HealthDay News — Patients with more severe cases of psoriasis may be at an increased risk of uncontrolled hypertension, according to research published in JAMA Dermatology.

To determine the association between hypertension and psoriasis, both overall and according to objectively measured psoriasis severity, Junko Takeshita, MD, of the University of Pennsylvania in Philadelphia, and colleagues conducted a population-based study of 13,299 patients diagnosed with hypertension.

Among the study participants who also had psoriasis (n=1,322), nearly 60% with severe psoriasis (affecting more than 10% of their skin), had uncontrolled hypertension (a reading of 140/90 mm Hg or higher). Odds of poorly controlled blood pressure were 48% higher in those patients compared with participants without psoriasis, reported the investigators. Patients with moderate psoriasis (at least 3% of the skin afflicted) had a 20% higher risk.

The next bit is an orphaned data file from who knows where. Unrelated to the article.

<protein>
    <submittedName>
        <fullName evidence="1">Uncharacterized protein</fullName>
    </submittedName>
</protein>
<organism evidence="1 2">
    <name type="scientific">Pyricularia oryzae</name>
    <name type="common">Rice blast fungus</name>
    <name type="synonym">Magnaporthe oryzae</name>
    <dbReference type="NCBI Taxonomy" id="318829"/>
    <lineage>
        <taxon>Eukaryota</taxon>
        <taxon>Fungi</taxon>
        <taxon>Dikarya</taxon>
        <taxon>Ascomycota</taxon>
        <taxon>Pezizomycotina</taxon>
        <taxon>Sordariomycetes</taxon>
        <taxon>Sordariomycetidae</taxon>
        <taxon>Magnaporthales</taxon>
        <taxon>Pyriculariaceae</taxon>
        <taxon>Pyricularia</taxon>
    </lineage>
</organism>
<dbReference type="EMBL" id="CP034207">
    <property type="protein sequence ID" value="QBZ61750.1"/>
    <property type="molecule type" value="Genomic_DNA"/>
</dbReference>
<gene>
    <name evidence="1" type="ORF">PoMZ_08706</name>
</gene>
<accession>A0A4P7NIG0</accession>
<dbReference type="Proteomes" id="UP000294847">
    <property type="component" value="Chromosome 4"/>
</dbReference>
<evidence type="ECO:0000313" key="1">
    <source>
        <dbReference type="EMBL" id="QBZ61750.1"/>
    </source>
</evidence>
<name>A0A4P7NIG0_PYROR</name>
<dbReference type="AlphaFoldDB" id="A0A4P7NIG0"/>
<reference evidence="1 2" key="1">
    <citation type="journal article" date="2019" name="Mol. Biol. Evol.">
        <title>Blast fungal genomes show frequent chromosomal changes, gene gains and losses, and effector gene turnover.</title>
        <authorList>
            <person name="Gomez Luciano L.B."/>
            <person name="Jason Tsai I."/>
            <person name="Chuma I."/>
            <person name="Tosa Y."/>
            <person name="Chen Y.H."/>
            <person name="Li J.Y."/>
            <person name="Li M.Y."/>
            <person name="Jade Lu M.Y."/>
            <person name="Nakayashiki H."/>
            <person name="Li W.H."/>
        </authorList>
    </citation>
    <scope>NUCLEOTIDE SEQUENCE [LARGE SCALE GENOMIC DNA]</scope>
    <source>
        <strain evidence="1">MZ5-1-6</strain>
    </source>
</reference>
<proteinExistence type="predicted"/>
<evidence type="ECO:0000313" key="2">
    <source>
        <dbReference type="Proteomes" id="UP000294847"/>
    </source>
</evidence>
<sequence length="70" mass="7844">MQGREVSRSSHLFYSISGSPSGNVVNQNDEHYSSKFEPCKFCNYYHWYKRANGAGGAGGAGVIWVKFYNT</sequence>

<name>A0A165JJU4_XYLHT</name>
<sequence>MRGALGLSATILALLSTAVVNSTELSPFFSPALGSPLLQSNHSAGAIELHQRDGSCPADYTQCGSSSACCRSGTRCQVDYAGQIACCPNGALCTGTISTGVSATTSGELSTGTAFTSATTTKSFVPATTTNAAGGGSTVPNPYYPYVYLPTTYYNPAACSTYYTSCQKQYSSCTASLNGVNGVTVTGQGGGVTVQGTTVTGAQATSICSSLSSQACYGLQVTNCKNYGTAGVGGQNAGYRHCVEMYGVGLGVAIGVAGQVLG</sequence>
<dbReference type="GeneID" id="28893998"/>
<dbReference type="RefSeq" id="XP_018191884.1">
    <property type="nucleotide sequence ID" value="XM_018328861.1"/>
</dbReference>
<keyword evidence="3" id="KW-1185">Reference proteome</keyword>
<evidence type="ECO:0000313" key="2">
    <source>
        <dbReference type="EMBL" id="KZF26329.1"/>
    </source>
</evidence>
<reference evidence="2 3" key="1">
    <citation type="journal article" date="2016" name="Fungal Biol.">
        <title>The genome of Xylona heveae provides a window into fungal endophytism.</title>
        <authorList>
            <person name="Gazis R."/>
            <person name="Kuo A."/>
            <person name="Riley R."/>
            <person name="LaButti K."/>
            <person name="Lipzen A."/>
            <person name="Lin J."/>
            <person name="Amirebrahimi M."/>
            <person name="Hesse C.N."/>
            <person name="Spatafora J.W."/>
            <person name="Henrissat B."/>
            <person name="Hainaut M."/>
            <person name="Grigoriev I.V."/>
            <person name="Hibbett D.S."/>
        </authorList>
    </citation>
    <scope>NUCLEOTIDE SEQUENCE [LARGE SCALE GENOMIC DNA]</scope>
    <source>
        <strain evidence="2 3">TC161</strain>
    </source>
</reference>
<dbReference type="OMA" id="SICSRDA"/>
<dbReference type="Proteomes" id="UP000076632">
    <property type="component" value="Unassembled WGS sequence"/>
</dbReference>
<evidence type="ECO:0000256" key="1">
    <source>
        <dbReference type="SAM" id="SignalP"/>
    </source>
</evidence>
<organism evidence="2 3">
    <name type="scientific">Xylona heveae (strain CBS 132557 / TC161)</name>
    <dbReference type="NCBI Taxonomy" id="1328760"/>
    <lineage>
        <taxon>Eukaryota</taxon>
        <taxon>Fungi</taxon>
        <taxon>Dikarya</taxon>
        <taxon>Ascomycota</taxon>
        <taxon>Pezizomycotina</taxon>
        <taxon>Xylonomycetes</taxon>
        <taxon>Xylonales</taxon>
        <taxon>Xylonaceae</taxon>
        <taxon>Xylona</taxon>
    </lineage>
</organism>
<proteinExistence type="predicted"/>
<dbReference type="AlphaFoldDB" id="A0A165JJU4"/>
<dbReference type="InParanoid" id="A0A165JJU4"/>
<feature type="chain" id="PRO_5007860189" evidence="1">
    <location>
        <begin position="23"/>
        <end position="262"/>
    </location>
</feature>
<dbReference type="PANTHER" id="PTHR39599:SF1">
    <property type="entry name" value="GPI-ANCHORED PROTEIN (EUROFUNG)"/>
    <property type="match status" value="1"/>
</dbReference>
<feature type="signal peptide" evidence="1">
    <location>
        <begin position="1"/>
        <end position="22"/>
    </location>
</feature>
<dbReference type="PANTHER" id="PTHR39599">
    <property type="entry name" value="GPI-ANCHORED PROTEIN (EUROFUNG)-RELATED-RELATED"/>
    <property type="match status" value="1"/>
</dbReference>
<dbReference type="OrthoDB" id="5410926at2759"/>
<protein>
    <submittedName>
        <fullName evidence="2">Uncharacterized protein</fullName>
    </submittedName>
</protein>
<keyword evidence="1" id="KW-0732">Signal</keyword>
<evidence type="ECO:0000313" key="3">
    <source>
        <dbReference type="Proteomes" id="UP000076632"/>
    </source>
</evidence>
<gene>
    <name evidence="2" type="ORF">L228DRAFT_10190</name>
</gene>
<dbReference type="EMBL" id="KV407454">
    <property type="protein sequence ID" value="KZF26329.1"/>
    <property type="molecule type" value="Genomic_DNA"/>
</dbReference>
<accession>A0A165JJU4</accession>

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After considering other factors commonly associated with increased hypertension risk, including smoking and drinking habits and use of medication that can raise blood pressure, psoriasis was still associated with a higher risk of uncontrolled hypertension.

“Our data suggest a need for more effective blood pressure management, particularly among patients with more severe psoriasis,” added the researchers.


  1. Takeshita J et al. JAMA Dermatology. 2014; doi: 10.1001/jamadermatol.2014.2094